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There is a subgenre of English travel literature that features a generally silent amanuensis recording the peregrinations of a Great One. This starts, I think, with Boswell’s wonderful Journal of a Tour to the Hebrides with Dr. Johnson (1773) and ends with Graham Greene’s delectable Travels With My Aunt (1969). White House correspondents on the road with their subject generally don’t take this approach, however – they serve up pretty dry stuff. A delightful difference is furnished by Andrew Ward, who has penned a piece in the Financial Times in which the ghost of James Boswell (or is it Greene?) is ever present. No doubt about it, Ward is having fun. And so will his readers. A snippet from that amazing performance by Bush in Albania:
In Tirana… the road from the airport was lined with billboards welcoming the president and declaring that Albania was “proud to be partners” with America. As we approached the city, more than an hour ahead of the president, people were already gathering beside the road to greet his motorcade, many of them wearing Uncle Sam hats. The austere-looking communist-era opera house in the central square had four huge Stars and Stripes draped from its roof. For a president whose approval rating at home is near record lows and who usually acts as a magnet for protests while abroad, Tirana was clearly going to be an exceptional experience.
The reception could be explained in part as the natural enthusiasm of a small and isolated country grateful for the attention of a world leader. But more significant are the long memories and deep appreciation for US support for Albanian independence in 1912 at a time when European powers wanted to divide the territory among neighbours. Pro-American sentiment was suppressed during four decades of communist dictatorship after the second world war. But it was revived in 1999, when President Bill Clinton committed US forces to protect ethnic Albanians in Kosovo.
Prime minister Sali Berisha accurately captured the national mood in his effusive welcoming comments towards Bush when the pair staged a joint news conference. But he also sounded remarkably like Borat, the spoof Kazakh journalist created by comedian Sacha Baron Cohen. “Today is a beautiful day,” he said. “Today is a great day, historic for all Albanians. Among us is the greatest and most distinguished guest we have ever had in all times, the president of the United States of America, the leading country of the free world, George W. Bush [and] his lady, Mrs. Laura Bush.””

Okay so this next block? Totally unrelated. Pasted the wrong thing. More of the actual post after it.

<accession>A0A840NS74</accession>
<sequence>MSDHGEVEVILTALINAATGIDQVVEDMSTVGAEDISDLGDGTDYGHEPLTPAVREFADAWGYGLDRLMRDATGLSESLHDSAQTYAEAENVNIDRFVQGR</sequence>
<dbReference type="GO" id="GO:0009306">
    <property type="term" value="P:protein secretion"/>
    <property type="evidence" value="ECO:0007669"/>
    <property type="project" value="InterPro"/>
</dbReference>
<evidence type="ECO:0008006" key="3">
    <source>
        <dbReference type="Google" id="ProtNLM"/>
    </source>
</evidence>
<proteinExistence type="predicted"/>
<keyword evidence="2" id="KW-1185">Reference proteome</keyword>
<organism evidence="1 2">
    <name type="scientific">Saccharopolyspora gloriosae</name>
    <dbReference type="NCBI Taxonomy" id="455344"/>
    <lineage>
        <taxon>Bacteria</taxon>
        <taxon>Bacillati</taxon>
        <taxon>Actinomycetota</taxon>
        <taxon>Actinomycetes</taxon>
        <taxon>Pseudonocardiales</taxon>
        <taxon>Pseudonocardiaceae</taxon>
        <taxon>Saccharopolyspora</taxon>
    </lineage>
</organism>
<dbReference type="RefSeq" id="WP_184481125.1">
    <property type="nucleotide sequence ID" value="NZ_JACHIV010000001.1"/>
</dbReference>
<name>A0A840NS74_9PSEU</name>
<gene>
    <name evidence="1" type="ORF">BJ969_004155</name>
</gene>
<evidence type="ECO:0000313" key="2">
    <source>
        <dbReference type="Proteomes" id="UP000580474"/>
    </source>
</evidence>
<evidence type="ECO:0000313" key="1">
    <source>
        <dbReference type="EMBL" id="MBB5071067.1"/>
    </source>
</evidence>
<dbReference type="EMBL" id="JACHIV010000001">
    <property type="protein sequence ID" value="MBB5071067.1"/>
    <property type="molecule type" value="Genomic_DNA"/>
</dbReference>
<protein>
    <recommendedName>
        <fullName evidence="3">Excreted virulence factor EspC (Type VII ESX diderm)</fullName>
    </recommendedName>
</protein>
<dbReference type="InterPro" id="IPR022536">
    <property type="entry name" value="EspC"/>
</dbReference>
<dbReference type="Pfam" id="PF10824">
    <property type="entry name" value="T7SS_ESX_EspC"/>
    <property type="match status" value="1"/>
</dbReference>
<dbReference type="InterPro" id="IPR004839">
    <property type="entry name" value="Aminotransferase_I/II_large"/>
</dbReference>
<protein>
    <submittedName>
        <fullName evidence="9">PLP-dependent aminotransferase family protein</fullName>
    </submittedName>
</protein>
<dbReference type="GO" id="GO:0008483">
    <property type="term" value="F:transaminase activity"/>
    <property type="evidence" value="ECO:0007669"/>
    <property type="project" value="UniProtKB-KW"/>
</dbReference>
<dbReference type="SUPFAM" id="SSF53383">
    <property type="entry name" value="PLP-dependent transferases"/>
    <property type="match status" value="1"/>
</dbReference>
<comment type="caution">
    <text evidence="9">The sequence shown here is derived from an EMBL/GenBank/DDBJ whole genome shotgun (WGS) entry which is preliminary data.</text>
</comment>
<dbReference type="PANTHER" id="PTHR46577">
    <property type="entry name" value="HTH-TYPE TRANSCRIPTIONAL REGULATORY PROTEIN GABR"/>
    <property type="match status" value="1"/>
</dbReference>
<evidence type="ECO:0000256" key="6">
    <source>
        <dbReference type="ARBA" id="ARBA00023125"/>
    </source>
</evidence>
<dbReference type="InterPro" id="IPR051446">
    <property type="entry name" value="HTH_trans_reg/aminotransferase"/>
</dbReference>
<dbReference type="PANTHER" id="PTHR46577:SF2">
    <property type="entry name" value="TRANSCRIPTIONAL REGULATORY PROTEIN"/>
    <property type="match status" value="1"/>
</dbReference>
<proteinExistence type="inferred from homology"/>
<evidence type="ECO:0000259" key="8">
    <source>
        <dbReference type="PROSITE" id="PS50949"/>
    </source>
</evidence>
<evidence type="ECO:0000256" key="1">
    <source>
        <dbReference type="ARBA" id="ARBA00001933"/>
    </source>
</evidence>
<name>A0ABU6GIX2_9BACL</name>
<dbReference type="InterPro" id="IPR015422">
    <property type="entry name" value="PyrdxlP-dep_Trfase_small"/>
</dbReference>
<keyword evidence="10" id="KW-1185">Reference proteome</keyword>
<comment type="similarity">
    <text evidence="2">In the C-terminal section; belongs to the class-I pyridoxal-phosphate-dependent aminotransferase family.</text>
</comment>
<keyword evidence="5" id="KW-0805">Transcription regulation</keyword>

Bush looked to be struggling to maintain his composure as the press corps sniggered in the front row. “For me, it’s a great honour, and a special pleasure to thank them with gratitude and extend the most heartfelt welcome, in this historic visit, the first visit ever of a United States president in Albania,” he continued. Still he was not finished, adding: “thank you heartily, Mr. President, from the bottom of our hearts, fulfilling ardent and long-awaited wish of all Albanians to have a special guest in their home.”
But best is yet to come. Borat and Michael Jackson make appearances, and Bush does the dance that will define his administration for future generations. Somewhere in the White House press corps, a comic genius has found his calling.
More from Scott Horton:
Conversation — August 5, 2016, 12:08 pm
Sidney Blumenthal on the origins of the Republican Party, the fallout from Clinton’s emails, and his new biography of Abraham Lincoln
Conversation — March 30, 2016, 3:44 pm
Joseph Hickman discusses his new book, The Burn Pits, which tells the story of thousands of U.S. soldiers who, after returning from Iraq and Afghanistan, have developed rare cancers and respiratory diseases.
Flor Arely Sánchez had been in bed with a fever and pains throughout her body for three days when a July thunderstorm broke over the mountainside. She got nervous when bolts of light flashed in the sky. Lightning strikes the San Julián region of western El Salvador several times a year, and her neighbors fear storms more than they fear the march of diseases — first dengue, then chikungunya, now Zika. Flor worried about a lot of things, since she was pregnant.
Late in the afternoon, when the pains had somewhat eased, Flor thought she might go to a dammed-up bit of the river near her house to bathe. She is thirty-five and has lived in the same place all her life, where wrinkled hills are planted with corn, beans, and fruit trees. She took a towel and soap and walked out into the rain. Halfway to the river, the pains returned and overcame her. The next thing Flor remembers, she was in a room she didn’t recognize, unable to move. As she soon discovered, she was in a hospital, her ankle cuffed to the bed, and she was being investigated for abortion.
Average amount the company paid each of its 140 top executives last year:
Between one fifth and one half of England’s leisure horses are obese.
Scientists in the Galápagos Islands credited an endangered giant tortoise named Diego with saving his species by fathering more than 800 offspring.
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“Matt was happy enough to sustain himself on the detritus of a world he saw as careening toward self-destruction, and equally happy to scam a government he despised. 'I’m glad everyone’s so wasteful,' he told me. 'It supports my lifestyle.'”